Boehner: We're Not Even Close to a Deal
Negotiations between President Barack Obama and the top Republican in Congress were not close to producing a debt reduction deal to avert a looming unprecedented U.S. default, lawmakers said Friday.
While details were emerging about a possible $3 trillion plan, House of Representatives Speaker John Boehner said talks with the White House had so far failed to forge an agreement to cut spending and raise America's debt limit by Aug. 2.
``There was no agreement, publicly, privately. Never an agreement and frankly not close to an agreement,'' Boehner told reporters. ``And so, I would just suggest it is going to be a hot weekend here in Washington D.C.''
Negotiations between Republicans and the Democratic White House toward a deal to raise the $14.3 trillion limit on America's borrowing are at a critical phase, with less than two weeks before the world's biggest economy runs out of money to pay its bills.
Republicans have insisted the White House agree to deep spending cuts aimed at long-term deficit reduction before they sign on to any increase in America's debt burden. But talks have whipsawed and stalled over raising tax revenue, which Democrats insist must be a part of any spending cut deal.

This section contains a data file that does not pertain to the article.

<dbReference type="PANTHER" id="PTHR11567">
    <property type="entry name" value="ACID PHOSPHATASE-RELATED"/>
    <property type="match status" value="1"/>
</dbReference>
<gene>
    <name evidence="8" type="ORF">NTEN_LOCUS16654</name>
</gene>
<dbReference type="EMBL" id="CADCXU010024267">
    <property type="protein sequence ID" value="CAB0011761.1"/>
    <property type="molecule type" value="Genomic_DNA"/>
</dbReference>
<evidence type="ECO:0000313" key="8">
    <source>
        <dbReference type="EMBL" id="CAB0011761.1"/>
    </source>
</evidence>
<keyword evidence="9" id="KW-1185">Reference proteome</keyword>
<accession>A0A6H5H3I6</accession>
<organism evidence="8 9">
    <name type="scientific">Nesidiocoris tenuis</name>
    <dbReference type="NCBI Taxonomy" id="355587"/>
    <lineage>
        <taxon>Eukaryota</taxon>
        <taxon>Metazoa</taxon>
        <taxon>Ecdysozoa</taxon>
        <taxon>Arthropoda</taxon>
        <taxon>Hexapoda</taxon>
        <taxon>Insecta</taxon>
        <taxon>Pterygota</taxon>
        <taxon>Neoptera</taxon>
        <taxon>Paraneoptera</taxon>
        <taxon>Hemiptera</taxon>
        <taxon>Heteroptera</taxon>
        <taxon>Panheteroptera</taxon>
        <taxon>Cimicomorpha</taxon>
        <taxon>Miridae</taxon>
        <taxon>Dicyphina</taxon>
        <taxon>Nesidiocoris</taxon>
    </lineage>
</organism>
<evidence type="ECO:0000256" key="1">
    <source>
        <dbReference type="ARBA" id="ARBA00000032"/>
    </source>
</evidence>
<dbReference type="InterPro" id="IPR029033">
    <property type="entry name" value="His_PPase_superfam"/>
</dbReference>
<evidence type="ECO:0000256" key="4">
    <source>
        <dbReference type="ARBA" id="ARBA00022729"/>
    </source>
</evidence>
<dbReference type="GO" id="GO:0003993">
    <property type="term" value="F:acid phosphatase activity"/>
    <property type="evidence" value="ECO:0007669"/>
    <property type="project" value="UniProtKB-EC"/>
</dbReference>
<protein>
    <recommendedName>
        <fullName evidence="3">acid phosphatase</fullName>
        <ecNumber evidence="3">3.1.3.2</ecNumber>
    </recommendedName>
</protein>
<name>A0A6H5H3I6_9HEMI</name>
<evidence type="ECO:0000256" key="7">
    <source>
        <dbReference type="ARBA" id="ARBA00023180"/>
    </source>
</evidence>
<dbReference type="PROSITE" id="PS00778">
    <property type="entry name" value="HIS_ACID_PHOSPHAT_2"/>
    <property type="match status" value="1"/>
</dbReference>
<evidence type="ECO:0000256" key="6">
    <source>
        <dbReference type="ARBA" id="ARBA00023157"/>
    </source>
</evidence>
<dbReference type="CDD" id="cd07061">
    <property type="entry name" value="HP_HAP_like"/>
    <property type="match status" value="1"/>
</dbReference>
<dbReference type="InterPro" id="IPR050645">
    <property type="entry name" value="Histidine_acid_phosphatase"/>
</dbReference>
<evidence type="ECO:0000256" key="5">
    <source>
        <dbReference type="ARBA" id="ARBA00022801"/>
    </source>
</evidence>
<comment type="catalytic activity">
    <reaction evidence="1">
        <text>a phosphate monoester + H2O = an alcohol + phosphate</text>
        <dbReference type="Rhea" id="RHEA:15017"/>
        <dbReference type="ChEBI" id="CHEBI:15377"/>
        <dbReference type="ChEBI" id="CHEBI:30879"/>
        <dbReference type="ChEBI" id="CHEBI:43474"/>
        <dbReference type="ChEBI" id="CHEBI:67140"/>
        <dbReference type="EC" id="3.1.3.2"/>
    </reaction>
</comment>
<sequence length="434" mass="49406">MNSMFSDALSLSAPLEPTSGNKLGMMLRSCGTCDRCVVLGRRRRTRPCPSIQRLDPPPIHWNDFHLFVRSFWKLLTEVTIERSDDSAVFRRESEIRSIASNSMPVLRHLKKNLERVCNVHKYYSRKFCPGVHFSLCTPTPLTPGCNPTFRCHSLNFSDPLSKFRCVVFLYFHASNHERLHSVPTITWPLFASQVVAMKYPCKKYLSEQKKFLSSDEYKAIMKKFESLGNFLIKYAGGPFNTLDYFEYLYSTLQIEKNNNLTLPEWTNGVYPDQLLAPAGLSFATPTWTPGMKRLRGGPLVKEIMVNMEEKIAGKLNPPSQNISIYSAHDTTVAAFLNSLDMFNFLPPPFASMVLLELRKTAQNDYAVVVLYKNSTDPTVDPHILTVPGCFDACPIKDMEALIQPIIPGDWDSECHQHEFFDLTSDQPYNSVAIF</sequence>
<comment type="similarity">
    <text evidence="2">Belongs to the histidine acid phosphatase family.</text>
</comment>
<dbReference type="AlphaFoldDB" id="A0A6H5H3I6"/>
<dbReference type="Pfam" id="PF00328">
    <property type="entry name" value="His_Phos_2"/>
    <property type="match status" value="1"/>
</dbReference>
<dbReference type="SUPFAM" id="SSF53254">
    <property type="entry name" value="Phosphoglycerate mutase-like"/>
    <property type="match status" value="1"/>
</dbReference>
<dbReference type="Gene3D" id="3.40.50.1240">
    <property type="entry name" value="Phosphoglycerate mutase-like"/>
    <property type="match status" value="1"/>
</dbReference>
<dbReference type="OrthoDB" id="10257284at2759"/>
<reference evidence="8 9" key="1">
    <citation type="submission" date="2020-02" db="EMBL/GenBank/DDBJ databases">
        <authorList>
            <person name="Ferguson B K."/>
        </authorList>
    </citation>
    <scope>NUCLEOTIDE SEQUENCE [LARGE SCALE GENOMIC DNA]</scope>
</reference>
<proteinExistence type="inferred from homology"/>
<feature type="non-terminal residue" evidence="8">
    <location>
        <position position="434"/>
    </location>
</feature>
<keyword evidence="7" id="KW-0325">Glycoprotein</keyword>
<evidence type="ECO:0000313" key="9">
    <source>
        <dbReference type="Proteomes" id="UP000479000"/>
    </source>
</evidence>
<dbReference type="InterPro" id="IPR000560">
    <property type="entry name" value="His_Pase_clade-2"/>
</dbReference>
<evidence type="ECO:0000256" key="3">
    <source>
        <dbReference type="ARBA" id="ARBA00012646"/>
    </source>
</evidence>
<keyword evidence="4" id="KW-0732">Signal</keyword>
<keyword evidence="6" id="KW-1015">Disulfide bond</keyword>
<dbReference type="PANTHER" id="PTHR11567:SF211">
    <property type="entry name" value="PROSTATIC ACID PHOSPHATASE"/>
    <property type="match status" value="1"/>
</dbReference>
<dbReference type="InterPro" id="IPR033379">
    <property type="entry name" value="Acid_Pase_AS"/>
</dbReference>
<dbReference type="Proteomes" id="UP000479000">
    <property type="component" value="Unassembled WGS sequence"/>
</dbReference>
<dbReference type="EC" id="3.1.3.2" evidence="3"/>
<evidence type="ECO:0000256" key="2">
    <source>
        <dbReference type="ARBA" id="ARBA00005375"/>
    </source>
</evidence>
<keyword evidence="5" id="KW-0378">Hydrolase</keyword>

Obama and Boehner took discussions on a so-called ``grand bargain'' behind closed doors this week. The plan taking shape there could include up to $3 trillion in spending cuts but might leave tax reform for later, congressional aides said.
Senior Democrats in Congress, who have been kept out of the talks, were furious Friday that Obama might concede to a deal with no new tax revenue, but with deep spending cuts to social programs.
Senate Democratic leader Harry Reid warned Obama to be careful what he agrees with Boehner.
``I say to both the president and to the speaker here on the Senate floor, representing my Democrats, and I'm confident many Republicans: Be very careful,'' Reid said. ``Show a lot of caution as this negotiation goes forward because any arrangement must be fair to all America, not just the wealthy.''
The White House initially set a July 22 target for a deal that would leave enough time to get it through the legislative process. But it has backed off that timeframe in recent days with both sides still far apart on the issues.
Confusion has grown amid a patchwork of proposals aimed at finding what a senior Democratic aide called the ``magic formula'' for resolving the crisis.
On Friday, Senate Democrats, as expected, blocked one of those proposals -- a Republican plan to reduce deficits by $5.8 trillion over 10 years, far more than Obama and congressional leaders are discussing in private negotiations. House Republicans had insisted on a Senate vote before they consider other options.